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DSaff
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Re: Regarding Ginny



bentley wrote:
Regarding Ginny:

The weekend that Vivien came home seems unreal now. I'd still like to know why she came, and the other thing I'll never understand is why, throughout our lives, I'm the only one of my family who managed to pull through unscathed. It's unnerving. I've had to watch the lot of them first despair and then die. I tried my hardest to help them, to hold them together, but the harder I tried the more they fell apart until, in the end, each one seemed to find their own way to self destruct."

I think the above quote says it all. Ginny is quite delusional and an unfit narrator. As you stated, her more lucid memories even contradicted her own statements. Since Ginny was the only narrator; the reader has to wonder what if anything was real or accurate. How she helped any of the members of her family escaped me. In the end, she turned out also to be quite a cold hearted killer.

I also thought this quote fit Ginny's delusions. She "helped" Clive by learning to be his apprentice, by engaging in his life's passion. She "helped" Maud by covering up the drinking, by allowing herself to be beaten up (preventing others from finding out), by being there to love her mother when it was over. I'm not sure how she helped Vivien unless she thought that by going along with her plans, keeping her secrets, and "letting" her come home without a word were ways to help. None of these were healthy, and only served to send Ginny further into her own world. In the end, that world allowed her to escape the harsh reality and conscious acknowledgement of killing her sister.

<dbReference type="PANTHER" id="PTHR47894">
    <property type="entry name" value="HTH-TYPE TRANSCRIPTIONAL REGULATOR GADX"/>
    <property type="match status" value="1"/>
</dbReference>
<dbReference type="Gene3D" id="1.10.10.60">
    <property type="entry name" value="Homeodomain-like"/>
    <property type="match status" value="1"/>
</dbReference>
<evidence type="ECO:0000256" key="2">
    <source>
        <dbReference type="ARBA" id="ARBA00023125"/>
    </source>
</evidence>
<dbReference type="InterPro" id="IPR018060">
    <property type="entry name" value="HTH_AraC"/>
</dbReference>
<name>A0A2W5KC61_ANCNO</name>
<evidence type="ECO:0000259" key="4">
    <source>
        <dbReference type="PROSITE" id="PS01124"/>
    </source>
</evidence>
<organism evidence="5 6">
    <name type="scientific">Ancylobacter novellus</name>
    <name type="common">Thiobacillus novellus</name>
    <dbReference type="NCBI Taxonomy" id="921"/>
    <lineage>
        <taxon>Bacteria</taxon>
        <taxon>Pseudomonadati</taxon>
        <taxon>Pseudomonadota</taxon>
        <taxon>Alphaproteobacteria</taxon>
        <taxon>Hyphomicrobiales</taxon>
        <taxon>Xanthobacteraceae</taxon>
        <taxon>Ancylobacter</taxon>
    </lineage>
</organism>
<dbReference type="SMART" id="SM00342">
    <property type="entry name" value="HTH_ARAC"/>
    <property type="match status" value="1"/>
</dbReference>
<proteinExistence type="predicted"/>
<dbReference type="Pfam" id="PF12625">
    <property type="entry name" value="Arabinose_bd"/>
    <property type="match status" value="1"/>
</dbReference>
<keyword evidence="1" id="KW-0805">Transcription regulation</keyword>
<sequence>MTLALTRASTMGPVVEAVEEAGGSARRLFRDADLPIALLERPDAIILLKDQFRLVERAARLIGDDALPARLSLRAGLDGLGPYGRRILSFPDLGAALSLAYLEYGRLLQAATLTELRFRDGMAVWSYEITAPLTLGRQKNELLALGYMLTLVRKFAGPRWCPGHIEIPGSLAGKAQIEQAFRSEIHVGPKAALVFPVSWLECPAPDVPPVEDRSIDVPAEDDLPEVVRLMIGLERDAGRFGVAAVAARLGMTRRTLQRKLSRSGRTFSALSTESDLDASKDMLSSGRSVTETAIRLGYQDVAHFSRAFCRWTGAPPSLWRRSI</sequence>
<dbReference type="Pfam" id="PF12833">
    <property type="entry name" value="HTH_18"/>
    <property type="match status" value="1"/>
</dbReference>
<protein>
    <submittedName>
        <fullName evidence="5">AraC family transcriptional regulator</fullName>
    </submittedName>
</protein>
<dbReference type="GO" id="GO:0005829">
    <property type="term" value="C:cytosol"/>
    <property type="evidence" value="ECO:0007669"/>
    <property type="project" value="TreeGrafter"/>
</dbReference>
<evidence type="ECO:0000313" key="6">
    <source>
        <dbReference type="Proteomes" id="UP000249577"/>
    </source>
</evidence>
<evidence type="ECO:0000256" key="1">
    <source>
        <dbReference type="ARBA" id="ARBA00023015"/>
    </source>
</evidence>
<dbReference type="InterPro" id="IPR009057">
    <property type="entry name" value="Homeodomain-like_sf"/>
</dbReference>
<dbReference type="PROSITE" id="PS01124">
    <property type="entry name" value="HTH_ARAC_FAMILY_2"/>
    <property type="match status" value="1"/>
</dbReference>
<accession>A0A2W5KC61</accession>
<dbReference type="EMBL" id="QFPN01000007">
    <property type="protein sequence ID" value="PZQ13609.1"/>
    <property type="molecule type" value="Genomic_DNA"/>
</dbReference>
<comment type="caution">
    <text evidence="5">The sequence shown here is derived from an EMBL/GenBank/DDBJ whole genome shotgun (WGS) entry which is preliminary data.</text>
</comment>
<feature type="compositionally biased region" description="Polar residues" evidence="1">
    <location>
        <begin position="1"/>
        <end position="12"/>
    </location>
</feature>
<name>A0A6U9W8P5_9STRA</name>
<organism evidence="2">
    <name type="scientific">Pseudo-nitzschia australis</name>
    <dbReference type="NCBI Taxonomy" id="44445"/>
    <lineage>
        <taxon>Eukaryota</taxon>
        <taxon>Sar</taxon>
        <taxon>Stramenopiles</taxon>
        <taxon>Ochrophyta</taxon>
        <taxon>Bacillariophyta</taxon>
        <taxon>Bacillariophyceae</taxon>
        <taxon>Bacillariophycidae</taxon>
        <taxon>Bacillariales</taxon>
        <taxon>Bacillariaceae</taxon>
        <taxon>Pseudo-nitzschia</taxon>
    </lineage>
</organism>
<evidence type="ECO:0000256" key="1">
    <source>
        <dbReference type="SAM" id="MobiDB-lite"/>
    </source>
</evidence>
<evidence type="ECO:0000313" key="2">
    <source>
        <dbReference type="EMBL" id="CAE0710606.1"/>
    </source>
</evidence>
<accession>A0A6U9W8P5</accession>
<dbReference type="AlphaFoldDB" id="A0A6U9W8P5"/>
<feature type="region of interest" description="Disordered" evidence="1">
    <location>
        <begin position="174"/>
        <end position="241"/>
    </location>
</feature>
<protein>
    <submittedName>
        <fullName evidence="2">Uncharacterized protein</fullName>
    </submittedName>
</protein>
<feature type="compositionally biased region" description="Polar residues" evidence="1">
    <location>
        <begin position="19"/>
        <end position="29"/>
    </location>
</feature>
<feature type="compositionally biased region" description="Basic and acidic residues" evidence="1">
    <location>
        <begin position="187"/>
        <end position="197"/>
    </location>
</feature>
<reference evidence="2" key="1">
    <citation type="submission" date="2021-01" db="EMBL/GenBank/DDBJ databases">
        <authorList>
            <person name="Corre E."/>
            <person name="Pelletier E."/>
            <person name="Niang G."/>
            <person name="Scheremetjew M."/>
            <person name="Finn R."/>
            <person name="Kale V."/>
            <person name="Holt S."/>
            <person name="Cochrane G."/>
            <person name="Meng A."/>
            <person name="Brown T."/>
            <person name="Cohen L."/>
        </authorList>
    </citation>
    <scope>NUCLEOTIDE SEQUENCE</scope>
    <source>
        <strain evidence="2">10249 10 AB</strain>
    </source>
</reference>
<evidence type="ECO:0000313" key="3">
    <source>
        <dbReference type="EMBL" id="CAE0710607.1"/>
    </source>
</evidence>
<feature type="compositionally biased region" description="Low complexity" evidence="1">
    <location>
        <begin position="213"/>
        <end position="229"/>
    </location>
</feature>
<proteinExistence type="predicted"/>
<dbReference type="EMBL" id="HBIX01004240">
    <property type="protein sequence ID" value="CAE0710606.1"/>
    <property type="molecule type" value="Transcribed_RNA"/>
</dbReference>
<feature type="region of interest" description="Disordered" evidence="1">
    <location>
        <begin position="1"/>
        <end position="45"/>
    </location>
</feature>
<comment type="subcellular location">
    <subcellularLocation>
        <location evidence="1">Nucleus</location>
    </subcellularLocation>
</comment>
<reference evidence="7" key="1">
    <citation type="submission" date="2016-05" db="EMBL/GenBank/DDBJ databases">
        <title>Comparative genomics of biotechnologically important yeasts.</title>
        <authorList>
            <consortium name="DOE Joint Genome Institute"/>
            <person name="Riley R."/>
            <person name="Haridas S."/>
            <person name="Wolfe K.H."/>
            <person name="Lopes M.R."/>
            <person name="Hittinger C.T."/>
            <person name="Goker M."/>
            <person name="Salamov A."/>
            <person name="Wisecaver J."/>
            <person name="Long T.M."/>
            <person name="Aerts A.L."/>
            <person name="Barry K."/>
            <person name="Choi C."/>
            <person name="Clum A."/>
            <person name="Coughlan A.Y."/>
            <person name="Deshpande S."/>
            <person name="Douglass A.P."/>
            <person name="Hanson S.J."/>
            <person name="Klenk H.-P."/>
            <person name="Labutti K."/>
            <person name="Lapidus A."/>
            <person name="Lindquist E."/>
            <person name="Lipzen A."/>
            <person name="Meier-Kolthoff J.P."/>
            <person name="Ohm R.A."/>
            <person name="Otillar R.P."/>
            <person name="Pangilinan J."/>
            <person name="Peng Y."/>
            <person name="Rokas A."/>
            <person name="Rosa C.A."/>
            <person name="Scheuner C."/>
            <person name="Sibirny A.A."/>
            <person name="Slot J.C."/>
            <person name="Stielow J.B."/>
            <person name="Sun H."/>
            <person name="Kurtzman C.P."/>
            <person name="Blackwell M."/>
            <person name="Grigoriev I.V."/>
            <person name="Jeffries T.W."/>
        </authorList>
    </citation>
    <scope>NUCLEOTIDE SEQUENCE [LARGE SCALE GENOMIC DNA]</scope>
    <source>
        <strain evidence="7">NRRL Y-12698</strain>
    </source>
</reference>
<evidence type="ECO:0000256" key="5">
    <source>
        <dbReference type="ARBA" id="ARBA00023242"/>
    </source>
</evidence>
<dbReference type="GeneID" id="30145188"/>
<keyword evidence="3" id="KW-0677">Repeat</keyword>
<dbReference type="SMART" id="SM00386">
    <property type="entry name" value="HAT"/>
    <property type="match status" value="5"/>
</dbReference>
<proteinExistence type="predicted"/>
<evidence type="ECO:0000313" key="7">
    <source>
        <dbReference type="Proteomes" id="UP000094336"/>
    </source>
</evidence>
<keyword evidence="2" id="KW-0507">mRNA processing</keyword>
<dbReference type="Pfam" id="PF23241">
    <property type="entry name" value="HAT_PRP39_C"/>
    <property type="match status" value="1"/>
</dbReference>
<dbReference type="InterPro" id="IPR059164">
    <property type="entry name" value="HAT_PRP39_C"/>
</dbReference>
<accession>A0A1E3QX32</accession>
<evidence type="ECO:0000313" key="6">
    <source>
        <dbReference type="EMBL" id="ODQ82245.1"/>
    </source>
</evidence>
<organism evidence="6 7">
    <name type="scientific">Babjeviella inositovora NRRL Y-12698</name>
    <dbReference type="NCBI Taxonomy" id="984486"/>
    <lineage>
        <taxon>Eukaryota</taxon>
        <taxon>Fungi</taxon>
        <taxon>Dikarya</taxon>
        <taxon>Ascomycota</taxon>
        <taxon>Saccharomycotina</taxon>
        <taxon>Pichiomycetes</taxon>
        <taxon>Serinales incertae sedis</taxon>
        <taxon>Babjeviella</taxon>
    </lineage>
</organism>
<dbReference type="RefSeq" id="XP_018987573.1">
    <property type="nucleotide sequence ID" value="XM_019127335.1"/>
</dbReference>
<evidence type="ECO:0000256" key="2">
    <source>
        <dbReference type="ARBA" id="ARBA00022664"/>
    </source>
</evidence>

DonnaS =) " Reading is a means of thinking with another person's mind; it forces you to stretch your own." Charles Scribner
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dhaupt
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Re: Characters

My insight into Clive happened when he was taking the girls to school in the back of the car with all the chemicals and I knew where his priorities lay.
Into Maud it was when Clive and Ginny first found her in the house after not seeing her for two days, before that she wasn't much in my mind. And after that I realized what a lonely person she was.
For Ginny it was in the first chapter when she was spying on Vivi and and the obsession with time and I knew that we were in for a roller coster ride with an individual who didn't quite make it out of her cocoon in one piece.
With Vivi she was really harder to read and there wasn't one defining moment for her I got to know her more the more I read.
And Arthur it was when he and Ginny buried their child and I wondered if he didn't think that he picked the wrong sister, and I wondered how Ginny's life would have differed if she had someone in her life like Arthur. But then I think again this is an individual who in order to procreate did the dirty with his wife's sister.